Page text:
else:
        kwargs[KEY_PATH] = kwargs.get(KEY_PATH) if kwargs.get(KEY_PATH) else TRC_IMAGE
        kwargs[KEY_TITLE] = kwargs.get(KEY_TITLE) if kwargs.get(KEY_TITLE) else _convert_file_name_to_title(**kwargs)
        images.append(_process_image(**kwargs))
    return images

Which unfortunately requires a special import:

from typing import List

Now, having used this typing library for awhile, I wasn’t really bothered by this. That said, I can totally understand why new folks would be annoyed. In fact, the rationale for the feature that simplifies this states:

This change removes the necessity for a parallel type hierarchy in the typing module, making it easier for users to annotate their programs and easier for teachers to teach Python.

Heck, I’m a teacher! So, I’m totally onboard. That said, what exactly did they change? Well, Python 3.9 now lets us type hint standard collections exactly as they appear normally. In other words, instead of using List, we can use list directly. Here’s what that would look like:

def process_images(**kwargs) -> list[Image.Image]:
    """
    The main entry point for any image editing. This function
    will never return an empty list. If no settings are provided,
    this function will return a default image with a default title.
    :return: None
    """
    is_batch: bool = kwargs.get(KEY_BATCH)
    images = list()
    if is_batch:
        kwargs[KEY_PATH] = kwargs.get(KEY_PATH) if kwargs.get(KEY_PATH) else TRC_IMAGES
        images = _process_batch(**kwargs)
    else:
        kwargs[KEY_PATH] = kwargs.get(KEY_PATH) if kwargs.get(KEY_PATH) else TRC_IMAGE
        kwargs[KEY_TITLE] = kwargs.get(KEY_TITLE) if kwargs.get(KEY_TITLE) else _convert_file_name_to_title(**kwargs)
        images.append(_process_image(**kwargs))
    return images

It’s subtle, but this change is amazing. Not only do we not need to import a special library, but we also don’t need to try to remember which casing to use for our collections (e.g. ‘list’ vs. ‘List’).

There’s no doubt I’ll be revisiting projects to take advantage of this feature. Maybe I’ll take a quick pass over all the code snippets in the Python section of the Sample Programs repoOpens in a new tab.. Who knows!

String Methods to Remove Prefixes and Suffixes

Finally, the last feature I want to talk about today is the addition of two new methods to the string class. Apparently, a lot of folks had been using the lstrip() and rstrip() methods of string to remove prefixes and suffixes, respectively. In particular, they had assumed that the input was a substring when it was actually a character set which caused a lot of bugs.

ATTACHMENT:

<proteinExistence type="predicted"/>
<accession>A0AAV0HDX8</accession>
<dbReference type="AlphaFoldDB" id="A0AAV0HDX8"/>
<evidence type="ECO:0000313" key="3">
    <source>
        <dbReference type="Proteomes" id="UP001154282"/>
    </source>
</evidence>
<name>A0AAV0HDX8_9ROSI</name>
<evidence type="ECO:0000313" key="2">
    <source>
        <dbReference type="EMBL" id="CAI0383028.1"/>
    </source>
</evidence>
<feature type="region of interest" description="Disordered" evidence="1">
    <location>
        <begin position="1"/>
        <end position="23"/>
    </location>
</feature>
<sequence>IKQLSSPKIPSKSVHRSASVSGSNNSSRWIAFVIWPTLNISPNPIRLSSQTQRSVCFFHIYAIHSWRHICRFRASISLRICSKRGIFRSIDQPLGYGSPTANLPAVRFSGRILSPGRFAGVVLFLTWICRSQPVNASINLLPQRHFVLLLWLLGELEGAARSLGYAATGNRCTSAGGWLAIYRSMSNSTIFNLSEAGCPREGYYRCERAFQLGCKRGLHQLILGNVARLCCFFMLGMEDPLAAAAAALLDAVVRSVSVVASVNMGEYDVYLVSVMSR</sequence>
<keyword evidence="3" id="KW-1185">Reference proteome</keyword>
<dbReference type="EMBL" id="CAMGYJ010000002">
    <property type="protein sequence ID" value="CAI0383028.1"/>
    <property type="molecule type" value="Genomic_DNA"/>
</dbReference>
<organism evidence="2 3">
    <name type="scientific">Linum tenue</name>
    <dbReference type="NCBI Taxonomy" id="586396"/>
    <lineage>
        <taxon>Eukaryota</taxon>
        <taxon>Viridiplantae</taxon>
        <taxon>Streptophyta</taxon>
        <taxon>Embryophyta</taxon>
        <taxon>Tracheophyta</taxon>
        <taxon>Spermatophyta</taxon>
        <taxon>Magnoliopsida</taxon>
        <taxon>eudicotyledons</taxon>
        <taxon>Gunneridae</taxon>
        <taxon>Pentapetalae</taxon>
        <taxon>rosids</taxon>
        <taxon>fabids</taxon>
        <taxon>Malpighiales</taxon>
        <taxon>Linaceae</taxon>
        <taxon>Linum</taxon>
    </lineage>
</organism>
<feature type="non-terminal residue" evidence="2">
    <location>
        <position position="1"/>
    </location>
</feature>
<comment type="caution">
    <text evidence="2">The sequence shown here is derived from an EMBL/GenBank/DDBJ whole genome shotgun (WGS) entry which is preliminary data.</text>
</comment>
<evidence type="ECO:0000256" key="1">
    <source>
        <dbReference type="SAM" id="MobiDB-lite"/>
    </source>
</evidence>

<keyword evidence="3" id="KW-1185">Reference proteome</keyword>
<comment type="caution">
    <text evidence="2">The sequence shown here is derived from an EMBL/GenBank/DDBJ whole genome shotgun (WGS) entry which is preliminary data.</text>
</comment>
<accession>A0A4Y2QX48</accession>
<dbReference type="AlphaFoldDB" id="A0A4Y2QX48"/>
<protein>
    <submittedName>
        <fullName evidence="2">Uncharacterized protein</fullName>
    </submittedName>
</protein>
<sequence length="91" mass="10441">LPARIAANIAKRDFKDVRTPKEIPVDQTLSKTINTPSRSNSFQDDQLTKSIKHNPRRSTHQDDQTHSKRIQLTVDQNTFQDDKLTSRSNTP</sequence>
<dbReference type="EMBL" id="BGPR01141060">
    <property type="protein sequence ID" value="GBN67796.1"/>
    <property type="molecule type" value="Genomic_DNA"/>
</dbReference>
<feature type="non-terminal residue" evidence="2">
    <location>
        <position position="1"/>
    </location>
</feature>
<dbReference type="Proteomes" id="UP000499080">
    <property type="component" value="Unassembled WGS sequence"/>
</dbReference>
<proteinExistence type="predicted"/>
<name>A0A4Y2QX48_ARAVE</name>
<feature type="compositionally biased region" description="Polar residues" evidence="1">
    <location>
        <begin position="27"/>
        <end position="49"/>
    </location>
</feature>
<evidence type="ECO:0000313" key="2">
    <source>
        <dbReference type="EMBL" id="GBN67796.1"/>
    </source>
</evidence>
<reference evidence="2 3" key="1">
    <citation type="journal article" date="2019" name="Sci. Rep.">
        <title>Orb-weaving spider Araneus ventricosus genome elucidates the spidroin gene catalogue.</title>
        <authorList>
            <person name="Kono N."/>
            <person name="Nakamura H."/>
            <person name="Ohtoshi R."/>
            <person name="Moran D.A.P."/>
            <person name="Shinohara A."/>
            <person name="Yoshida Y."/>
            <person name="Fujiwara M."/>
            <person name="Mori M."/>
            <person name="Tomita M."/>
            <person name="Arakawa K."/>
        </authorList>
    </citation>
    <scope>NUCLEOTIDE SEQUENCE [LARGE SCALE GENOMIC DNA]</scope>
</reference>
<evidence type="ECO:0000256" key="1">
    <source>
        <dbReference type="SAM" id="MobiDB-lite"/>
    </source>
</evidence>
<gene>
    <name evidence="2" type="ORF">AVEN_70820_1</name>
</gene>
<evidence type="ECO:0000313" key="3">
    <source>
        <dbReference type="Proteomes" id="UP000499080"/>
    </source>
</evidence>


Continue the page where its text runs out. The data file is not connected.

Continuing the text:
As a result, the dev team felt it would be appropriate to provide the behavior that folks were expecting through two new methods:

  • removeprefix()
  • removesuffix()

These methods accept a substring and remove it if it exists. Of course, strings are immutable, so these methods return new strings. That said, I suspect it will relieve a ton of headache. I’m really excited to see where this will be used in real world contexts.

Looking Ahead to Python 3.10

With Python 3.9 officially out the door, it’ll only be a year before 3.10 rolls out. If you’re interested in what’s planned for the next version, check out PEP 619Opens in a new tab.. As far as I can tell, the dev team released the first alpha on the same day they released 3.9, so you can already test out the following feature: PEP 618—Add Option Length-Checking to ZipOpens in a new tab..

Like I said, the Python team does a great job of keeping their language fresh and new. Also, it’s nice to know that the team is looking to help developers out by including features that make out lives easier.

That said, I think it’s helpful to be critical of any new features. For instance, I once raised some concerns about the walrus operator in Python 3.8. I think the last thing we want is a language that’s hard to read and maintain.

Overall, I’m quite pleased with Python 3.9, and I’m excited to see how Python 3.10 shapes up. In the meantime, I’ll keep writing solutions to everyday problems! If you’re looking for somewhere to start, check out these articles:

Likewise, you can help me grow this site by visiting this list where you’ll find links to our community Discord, my YouTube channel, and the newsletter.

In addition, here are some resources from Amazon to help you learn Python (#ad):

Thanks again for check out the site! I appreciate it. Take care.

Jeremy Grifski

Jeremy grew up in a small town where he enjoyed playing soccer and video games, practicing taekwondo, and trading Pokémon cards. Once out of the nest, he pursued a Bachelors in Computer Engineering with a minor in Game Design. After college, he spent about two years writing software for a major engineering company. Today, he pursues a PhD in Engineering Education in order to ultimately land a teaching gig. In his spare time, Jeremy enjoys spending time with his wife, playing Overwatch and Phantasy Star Online 2, practicing trombone, watching Penguins hockey, and traveling the world.